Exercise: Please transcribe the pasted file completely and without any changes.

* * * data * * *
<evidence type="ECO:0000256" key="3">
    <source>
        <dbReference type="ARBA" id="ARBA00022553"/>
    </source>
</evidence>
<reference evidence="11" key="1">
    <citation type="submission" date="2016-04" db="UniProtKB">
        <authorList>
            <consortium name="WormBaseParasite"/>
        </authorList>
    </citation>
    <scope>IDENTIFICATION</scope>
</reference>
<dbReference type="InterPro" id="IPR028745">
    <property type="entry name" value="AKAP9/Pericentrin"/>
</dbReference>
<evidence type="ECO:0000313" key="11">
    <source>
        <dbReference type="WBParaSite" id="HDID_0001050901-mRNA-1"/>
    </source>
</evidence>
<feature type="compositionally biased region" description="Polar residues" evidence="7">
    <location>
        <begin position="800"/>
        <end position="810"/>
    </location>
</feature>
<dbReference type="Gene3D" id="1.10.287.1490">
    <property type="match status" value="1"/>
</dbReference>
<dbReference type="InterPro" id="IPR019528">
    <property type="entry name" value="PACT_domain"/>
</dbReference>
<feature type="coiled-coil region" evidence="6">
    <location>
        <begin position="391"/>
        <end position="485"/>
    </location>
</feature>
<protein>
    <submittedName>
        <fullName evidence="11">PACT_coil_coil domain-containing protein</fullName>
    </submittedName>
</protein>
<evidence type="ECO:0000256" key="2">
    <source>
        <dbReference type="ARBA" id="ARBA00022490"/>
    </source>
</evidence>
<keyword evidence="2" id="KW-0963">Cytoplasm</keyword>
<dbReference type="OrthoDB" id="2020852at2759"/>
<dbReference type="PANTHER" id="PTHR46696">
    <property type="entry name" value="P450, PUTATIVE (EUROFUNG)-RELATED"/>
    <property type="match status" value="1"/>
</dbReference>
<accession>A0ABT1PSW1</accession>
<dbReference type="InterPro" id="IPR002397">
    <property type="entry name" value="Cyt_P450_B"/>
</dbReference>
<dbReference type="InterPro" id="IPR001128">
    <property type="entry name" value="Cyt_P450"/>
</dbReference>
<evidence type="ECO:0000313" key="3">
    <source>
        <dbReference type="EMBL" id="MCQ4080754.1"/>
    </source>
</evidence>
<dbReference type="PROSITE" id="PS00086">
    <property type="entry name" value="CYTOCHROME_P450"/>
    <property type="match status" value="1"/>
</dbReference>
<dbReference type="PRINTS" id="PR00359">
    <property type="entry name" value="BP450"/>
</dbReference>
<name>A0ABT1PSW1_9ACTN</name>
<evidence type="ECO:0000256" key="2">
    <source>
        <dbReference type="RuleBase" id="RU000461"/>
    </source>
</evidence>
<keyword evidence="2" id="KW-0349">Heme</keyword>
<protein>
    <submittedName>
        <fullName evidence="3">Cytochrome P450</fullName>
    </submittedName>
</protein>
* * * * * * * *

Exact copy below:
<evidence type="ECO:0000256" key="3">
    <source>
        <dbReference type="ARBA" id="ARBA00022553"/>
    </source>
</evidence>
<reference evidence="11" key="1">
    <citation type="submission" date="2016-04" db="UniProtKB">
        <authorList>
            <consortium name="WormBaseParasite"/>
        </authorList>
    </citation>
    <scope>IDENTIFICATION</scope>
</reference>
<dbReference type="InterPro" id="IPR028745">
    <property type="entry name" value="AKAP9/Pericentrin"/>
</dbReference>
<evidence type="ECO:0000313" key="11">
    <source>
        <dbReference type="WBParaSite" id="HDID_0001050901-mRNA-1"/>
    </source>
</evidence>
<feature type="compositionally biased region" description="Polar residues" evidence="7">
    <location>
        <begin position="800"/>
        <end position="810"/>
    </location>
</feature>
<dbReference type="Gene3D" id="1.10.287.1490">
    <property type="match status" value="1"/>
</dbReference>
<dbReference type="InterPro" id="IPR019528">
    <property type="entry name" value="PACT_domain"/>
</dbReference>
<feature type="coiled-coil region" evidence="6">
    <location>
        <begin position="391"/>
        <end position="485"/>
    </location>
</feature>
<protein>
    <submittedName>
        <fullName evidence="11">PACT_coil_coil domain-containing protein</fullName>
    </submittedName>
</protein>
<evidence type="ECO:0000256" key="2">
    <source>
        <dbReference type="ARBA" id="ARBA00022490"/>
    </source>
</evidence>
<keyword evidence="2" id="KW-0963">Cytoplasm</keyword>
<dbReference type="OrthoDB" id="2020852at2759"/>
<dbReference type="PANTHER" id="PTHR46696">
    <property type="entry name" value="P450, PUTATIVE (EUROFUNG)-RELATED"/>
    <property type="match status" value="1"/>
</dbReference>
<accession>A0ABT1PSW1</accession>
<dbReference type="InterPro" id="IPR002397">
    <property type="entry name" value="Cyt_P450_B"/>
</dbReference>
<dbReference type="InterPro" id="IPR001128">
    <property type="entry name" value="Cyt_P450"/>
</dbReference>
<evidence type="ECO:0000313" key="3">
    <source>
        <dbReference type="EMBL" id="MCQ4080754.1"/>
    </source>
</evidence>
<dbReference type="PROSITE" id="PS00086">
    <property type="entry name" value="CYTOCHROME_P450"/>
    <property type="match status" value="1"/>
</dbReference>
<dbReference type="PRINTS" id="PR00359">
    <property type="entry name" value="BP450"/>
</dbReference>
<name>A0ABT1PSW1_9ACTN</name>
<evidence type="ECO:0000256" key="2">
    <source>
        <dbReference type="RuleBase" id="RU000461"/>
    </source>
</evidence>
<keyword evidence="2" id="KW-0349">Heme</keyword>
<protein>
    <submittedName>
        <fullName evidence="3">Cytochrome P450</fullName>
    </submittedName>
</protein>